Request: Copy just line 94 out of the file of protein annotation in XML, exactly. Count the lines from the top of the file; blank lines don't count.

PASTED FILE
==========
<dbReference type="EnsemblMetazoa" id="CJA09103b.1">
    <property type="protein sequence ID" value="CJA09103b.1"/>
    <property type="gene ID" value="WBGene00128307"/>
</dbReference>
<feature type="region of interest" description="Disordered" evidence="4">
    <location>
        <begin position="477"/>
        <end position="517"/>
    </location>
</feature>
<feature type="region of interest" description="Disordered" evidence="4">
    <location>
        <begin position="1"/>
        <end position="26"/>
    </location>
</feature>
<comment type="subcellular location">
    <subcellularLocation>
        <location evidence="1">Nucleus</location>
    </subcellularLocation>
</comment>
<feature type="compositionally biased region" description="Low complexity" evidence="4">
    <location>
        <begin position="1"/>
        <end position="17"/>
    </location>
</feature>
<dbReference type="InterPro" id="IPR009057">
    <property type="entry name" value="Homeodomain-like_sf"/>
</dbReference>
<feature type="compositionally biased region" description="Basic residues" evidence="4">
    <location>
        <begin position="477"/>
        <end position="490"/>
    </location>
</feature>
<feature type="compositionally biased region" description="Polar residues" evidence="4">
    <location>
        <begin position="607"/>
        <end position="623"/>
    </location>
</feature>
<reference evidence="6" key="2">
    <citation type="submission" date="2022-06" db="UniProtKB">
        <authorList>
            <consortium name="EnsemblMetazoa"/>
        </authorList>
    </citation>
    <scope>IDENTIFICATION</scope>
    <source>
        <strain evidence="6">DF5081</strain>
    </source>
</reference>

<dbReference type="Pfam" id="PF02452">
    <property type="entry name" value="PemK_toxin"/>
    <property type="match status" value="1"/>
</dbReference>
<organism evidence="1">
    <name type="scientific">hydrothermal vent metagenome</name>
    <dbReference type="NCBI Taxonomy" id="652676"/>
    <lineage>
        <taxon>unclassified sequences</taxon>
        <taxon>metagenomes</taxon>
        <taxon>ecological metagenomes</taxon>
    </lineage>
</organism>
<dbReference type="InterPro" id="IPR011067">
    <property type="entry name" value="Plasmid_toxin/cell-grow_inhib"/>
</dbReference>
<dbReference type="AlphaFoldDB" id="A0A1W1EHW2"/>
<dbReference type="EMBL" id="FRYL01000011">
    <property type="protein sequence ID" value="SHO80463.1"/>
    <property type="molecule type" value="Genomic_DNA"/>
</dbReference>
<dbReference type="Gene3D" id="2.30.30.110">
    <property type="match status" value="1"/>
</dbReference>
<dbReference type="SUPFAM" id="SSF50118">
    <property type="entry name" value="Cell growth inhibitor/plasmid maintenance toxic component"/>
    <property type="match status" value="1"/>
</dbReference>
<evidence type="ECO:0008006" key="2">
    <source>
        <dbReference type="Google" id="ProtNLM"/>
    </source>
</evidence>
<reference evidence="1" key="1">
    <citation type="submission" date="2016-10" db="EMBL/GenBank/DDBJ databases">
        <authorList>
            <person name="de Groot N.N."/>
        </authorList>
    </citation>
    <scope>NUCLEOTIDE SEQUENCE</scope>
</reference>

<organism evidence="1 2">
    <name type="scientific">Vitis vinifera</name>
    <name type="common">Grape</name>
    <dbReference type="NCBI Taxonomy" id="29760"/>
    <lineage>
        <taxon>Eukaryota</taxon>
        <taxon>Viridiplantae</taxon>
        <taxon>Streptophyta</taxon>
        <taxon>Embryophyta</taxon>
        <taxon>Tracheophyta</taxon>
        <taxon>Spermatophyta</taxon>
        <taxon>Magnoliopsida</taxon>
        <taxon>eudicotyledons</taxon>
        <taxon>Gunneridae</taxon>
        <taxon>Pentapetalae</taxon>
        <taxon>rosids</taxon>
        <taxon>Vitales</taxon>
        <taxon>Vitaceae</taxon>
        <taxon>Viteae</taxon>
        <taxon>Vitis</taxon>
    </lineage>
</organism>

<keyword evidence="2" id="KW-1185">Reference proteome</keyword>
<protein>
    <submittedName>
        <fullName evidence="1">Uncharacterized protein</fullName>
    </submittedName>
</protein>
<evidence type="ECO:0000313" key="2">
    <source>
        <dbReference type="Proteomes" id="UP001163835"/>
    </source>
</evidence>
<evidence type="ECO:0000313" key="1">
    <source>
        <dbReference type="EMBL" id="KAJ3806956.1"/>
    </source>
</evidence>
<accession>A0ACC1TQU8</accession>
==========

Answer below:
</reference>